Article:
• Arcadia, I don’t know from personal experience, but I believe Club Med is meant to be rather the same level of glamorous inclusions, or at least used to be.

  10. BTW, I’ve just noticed that the shift to the new site has led to nesting comments, which must have been a default setting that we missed noticing a few weeks ago. I tend to comment from the admin backend rather than using the blog frontend, so I missed that this was happening until now.

    I know that there has been an issue in the past for folks using screenreaders with processing nested comments – is this still a problem or has screenreader technology moved on? It seems to me that this theme copes with them quite well on a visual level, but if they’re still a problem for screenreaders I’ll disable the nesting.

  11. Nesting is not an issue for me. I’m using a Samsung galaxy 3.

  12. Bugger, didn’t work. go read this. Especially for the Tudor history nerds. (I’m looking at you Viv)

    • Naughty naughty BBC!

      We have worked with Gladys Wimplespoke, the well respected founder and former leader of Lower Borchester’s Historical Rambling and Pastry Association to create this unique, striking, yet subtly modernised version of the staple of Henry VIII’s attire.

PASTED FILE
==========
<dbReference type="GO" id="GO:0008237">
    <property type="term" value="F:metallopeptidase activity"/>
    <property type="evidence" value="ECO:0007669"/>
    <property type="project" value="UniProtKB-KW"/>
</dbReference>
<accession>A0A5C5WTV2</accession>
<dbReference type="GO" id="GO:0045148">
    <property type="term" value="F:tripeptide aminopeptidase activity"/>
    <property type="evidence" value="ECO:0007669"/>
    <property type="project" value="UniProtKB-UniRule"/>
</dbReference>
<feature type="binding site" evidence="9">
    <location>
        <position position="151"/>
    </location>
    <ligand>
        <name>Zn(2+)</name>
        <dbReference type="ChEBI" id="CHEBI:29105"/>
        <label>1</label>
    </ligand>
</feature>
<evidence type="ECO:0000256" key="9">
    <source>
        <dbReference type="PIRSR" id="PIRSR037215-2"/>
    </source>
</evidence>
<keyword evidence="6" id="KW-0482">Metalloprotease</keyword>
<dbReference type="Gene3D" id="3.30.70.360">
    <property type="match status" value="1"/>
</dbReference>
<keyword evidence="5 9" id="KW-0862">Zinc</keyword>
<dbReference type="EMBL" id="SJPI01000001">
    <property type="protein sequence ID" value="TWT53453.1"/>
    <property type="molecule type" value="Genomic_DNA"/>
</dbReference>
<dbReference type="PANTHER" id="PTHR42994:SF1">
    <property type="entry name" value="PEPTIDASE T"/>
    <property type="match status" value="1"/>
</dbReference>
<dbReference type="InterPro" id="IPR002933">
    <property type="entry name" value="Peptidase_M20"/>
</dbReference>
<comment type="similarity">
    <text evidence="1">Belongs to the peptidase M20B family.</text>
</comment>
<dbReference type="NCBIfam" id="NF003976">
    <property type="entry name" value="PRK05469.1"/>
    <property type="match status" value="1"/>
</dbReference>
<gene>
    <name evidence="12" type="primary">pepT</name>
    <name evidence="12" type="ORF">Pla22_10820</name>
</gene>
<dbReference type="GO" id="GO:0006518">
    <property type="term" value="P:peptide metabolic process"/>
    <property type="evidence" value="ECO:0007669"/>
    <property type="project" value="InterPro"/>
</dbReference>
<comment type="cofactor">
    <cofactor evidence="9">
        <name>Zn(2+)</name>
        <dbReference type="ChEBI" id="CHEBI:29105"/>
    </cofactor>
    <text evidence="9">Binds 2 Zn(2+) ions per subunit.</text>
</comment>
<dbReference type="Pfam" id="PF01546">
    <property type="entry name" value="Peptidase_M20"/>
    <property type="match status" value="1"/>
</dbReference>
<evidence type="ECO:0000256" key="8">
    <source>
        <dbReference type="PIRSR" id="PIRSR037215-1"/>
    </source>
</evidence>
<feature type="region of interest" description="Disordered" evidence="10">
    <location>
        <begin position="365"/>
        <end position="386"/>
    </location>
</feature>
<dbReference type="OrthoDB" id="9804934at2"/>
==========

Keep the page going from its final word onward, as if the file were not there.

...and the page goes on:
I’m counting down until the premiere of Wolf Hall on BBC First next week. Some of my very favourite actors, and the costumes do actually look far more historically accurate than some other recent Plantagenet/Tudor dramas.

  13. The Mr told me about a radio interview he heard with one of the Directors (?). The costumes are so historically accurate that the actors were sewn into some of them. Also there was a bit where they were fighting with the Flemish(?) So all the button holes on the clothes had to be changed so they weren’t of the type associated with the Flemish. Tiny details but apparently the costume dept insisted. Also shot by candlelight as that’s what they would have had.

    • I’m looking forward to seeing the costumiers’ work, Mindy. It will bring back fond memories of the first series that awakened my love of costume drama – Keith Michell in The Six Wives of Henry VIII and Glenda Jackson in Elizabeth R.

  14. Because of this Making Light thread about the Sad Puppy Hugo slate (which I am reading for research about some SF things), I have finally got around to reading Oh John Ringo No! Is there a good word for bellylaughing while also crying tears of disgust?

      • Good point!

        From some reading aroung the traps it seems the one thing that next year’s WorldCon committee is quite likely to do, to discourage the recruitment of even more new members to push the already-mooted competing nomination slates, is to go back to how it used to be only a few years ago and no longer supply the voter e-packet of nominated works, which is a bonus that is not an obligation laid out in the constition of WorldCon and thus requires no procedural vote to decide that it’s become a perversely attractive nuisance in terms of recruitment incentives and should thus be dropped.